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Evan Gibson and Douglas W. Arner

Throughout history finance and its regulation have evolved, yet the underpinning regulatory principles have remained fundamentally static. The first measures were taken to counter market inefficiencies which led to the introduction of conduct regulations to give effect to consumer protection. By the fourteenth century the financial stability principle had been recognized and subsequently developed over the following 600 years, notably in the twentieth and twenty-first centuries. The development of the financial stability principle reached a pinnacle following the 2008–09 global financial crisis as the prevailing regulatory approach was deemed thoroughly inadequate. Insufficient or non-existent systemic risk supervision was central to this assessment. To redress this flaw, systemic supervisors have been introduced. In the Asia-Pacific, central banks are integral to systemic supervision as banking dominates most financial systems. This Chapter analyses systemic supervision in Singapore, Korea, Hong Kong, Australia, New Zealand, Japan, Indonesia, China, the Philippines, Malaysia and Thailand.

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Ross P. Buckley, Douglas W. Arner and Michael Panton

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Emilios Avgouleas, Douglas W. Arner and Uzma Ashraf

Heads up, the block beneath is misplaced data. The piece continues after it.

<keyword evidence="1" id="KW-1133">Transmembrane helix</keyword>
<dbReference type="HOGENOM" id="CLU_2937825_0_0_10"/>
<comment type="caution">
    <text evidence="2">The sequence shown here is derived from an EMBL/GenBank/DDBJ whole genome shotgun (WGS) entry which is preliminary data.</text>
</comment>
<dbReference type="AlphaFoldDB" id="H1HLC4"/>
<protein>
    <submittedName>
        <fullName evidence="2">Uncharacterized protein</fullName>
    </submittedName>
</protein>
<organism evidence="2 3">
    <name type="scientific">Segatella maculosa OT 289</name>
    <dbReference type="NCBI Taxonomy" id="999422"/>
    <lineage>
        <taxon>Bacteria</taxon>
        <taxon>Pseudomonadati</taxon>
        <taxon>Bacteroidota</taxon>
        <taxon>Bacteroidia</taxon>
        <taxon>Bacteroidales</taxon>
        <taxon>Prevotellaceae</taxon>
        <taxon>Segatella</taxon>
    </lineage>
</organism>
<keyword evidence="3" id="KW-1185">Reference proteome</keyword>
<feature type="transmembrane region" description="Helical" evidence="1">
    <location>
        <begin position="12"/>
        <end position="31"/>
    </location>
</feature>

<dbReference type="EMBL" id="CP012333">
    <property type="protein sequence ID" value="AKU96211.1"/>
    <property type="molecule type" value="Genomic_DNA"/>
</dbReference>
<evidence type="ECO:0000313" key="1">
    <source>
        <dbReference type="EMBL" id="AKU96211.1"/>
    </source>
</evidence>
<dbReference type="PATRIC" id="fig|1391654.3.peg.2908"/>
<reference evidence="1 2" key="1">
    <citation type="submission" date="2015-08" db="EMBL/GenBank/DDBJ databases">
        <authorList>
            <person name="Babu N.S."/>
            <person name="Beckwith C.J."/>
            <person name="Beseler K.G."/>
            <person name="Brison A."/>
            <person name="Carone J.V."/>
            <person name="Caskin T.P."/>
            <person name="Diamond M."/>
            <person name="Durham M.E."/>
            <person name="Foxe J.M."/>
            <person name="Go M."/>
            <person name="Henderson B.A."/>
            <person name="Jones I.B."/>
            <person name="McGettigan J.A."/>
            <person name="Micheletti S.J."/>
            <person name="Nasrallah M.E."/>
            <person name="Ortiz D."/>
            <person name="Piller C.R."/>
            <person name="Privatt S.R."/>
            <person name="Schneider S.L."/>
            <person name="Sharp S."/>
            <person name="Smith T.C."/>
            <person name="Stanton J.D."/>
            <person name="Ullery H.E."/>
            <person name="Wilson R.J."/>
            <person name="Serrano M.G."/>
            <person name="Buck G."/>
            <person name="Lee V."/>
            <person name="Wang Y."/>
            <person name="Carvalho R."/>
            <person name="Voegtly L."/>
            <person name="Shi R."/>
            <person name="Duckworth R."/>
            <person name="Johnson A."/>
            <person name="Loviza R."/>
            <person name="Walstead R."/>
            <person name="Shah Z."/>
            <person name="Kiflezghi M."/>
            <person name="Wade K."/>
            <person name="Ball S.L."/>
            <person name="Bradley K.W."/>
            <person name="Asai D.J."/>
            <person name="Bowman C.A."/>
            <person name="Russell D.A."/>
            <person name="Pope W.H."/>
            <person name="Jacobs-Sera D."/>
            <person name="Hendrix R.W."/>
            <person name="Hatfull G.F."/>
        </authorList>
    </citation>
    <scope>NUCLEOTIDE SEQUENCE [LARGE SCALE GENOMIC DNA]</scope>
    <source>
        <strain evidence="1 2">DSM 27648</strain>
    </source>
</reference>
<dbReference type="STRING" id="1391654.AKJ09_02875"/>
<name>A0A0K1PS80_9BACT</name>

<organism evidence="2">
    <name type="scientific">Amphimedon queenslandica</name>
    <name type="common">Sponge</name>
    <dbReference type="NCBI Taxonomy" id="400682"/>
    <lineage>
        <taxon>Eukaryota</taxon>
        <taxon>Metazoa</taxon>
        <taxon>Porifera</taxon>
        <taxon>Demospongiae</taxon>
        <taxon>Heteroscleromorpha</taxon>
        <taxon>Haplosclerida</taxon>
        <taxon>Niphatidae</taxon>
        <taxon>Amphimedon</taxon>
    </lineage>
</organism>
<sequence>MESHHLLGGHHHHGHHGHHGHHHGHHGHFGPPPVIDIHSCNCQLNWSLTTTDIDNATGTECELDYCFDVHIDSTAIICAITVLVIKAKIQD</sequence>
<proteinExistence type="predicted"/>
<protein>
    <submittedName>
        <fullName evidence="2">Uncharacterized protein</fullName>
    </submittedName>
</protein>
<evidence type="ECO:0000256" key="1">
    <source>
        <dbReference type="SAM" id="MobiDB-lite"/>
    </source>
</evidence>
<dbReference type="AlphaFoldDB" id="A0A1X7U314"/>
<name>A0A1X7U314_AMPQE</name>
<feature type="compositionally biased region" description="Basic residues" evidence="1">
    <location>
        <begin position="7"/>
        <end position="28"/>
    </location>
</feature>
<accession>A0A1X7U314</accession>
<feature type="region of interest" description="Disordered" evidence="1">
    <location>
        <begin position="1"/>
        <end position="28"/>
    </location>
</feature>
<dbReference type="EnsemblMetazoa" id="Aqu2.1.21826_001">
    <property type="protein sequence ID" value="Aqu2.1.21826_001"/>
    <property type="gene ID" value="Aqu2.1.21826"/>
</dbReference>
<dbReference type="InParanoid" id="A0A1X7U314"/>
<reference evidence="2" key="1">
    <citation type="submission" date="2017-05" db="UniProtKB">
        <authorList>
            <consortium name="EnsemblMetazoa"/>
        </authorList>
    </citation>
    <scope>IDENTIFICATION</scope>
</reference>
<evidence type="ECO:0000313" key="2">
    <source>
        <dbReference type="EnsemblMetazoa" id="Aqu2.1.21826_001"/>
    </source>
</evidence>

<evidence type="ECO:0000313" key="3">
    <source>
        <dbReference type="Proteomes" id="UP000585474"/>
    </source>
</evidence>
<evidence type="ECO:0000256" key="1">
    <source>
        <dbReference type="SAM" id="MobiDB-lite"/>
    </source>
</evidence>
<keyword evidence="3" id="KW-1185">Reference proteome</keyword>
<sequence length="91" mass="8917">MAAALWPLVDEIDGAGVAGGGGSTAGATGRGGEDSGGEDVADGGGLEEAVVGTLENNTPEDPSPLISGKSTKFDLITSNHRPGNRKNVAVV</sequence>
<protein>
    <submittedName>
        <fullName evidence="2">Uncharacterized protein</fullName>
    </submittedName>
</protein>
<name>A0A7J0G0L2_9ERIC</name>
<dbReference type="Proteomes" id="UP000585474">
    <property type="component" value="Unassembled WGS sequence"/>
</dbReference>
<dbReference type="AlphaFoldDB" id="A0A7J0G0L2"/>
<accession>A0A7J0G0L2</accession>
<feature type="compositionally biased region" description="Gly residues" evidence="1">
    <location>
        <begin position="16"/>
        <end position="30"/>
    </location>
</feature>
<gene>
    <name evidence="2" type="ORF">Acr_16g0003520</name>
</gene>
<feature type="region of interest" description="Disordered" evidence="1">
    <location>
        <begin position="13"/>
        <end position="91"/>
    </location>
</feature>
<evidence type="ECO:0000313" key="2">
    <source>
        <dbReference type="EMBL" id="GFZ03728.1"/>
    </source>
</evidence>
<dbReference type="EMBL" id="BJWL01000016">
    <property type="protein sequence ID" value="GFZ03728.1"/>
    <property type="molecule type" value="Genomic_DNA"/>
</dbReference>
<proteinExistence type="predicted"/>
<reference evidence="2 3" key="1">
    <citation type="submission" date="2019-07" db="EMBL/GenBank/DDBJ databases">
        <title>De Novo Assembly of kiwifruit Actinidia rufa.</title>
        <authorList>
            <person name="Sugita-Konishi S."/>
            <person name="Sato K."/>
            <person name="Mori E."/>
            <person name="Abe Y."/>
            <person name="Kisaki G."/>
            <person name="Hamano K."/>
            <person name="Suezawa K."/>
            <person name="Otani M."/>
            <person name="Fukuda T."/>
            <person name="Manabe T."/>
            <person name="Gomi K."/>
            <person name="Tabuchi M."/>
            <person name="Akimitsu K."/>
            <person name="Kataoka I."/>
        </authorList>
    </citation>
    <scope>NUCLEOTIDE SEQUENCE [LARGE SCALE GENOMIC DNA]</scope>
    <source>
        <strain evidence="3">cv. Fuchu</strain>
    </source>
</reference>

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Douglas W. Arner, Paul Lejot and Wei Wang

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Edited by Ross P. Buckley, Richard Weixing Hu and Douglas W. Arner

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Ross P. Buckley, Richard Weixing Hu and Douglas W. Arner

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Richard Weixing Hu, Douglas W Arner and Ross P. Buckley

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East Asian Economic Integration

Law, Trade and Finance

Edited by Ross P. Buckley, Richard Weixing Hu and Douglas W. Arner

This book analyses recent developments and likely future paths for trade and financial integration in East Asia. It suggests a more coherent, balanced way forward for regional economic integration and analyses implications for institution building in East Asia.
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Douglas W. Arner, Evan Gibson and Janos Barberis

This chapter examines Hong Kong’s regulation of FinTech, focusing on government policy, regulatory initiatives and sectoral regulation. This covers sandboxes, cybersecurity regulation, RegTech initiatives, virtual banking, open application program interfaces, stored value facilities, faster payment systems, robo-advisory services, virtual assets and InsurTech. Hong Kong’s FinTech regulatory framework and sectoral model are analysed to reveal regulatory flaws. The sectoral model has cross-sectoral vulnerabilities, is susceptible to functional bias and technological regulatory underlap. Although FinTech policy considerations focus on market conduct and consumer protection, financial stability is equally important because of the size, growth and interconnectedness of Fintech markets. To effectively regulate FinTech, Hong Kong needs to establish digital financial regulators specializing in technology with a cross-sectoral regulatory ambit. These digital financial regulators would be independent subsidiaries of the Hong Kong Monetary Authority and the Securities and Futures Commission, discharging the financial stability/prudential regulation and market conduct/consumer protection functions respectively.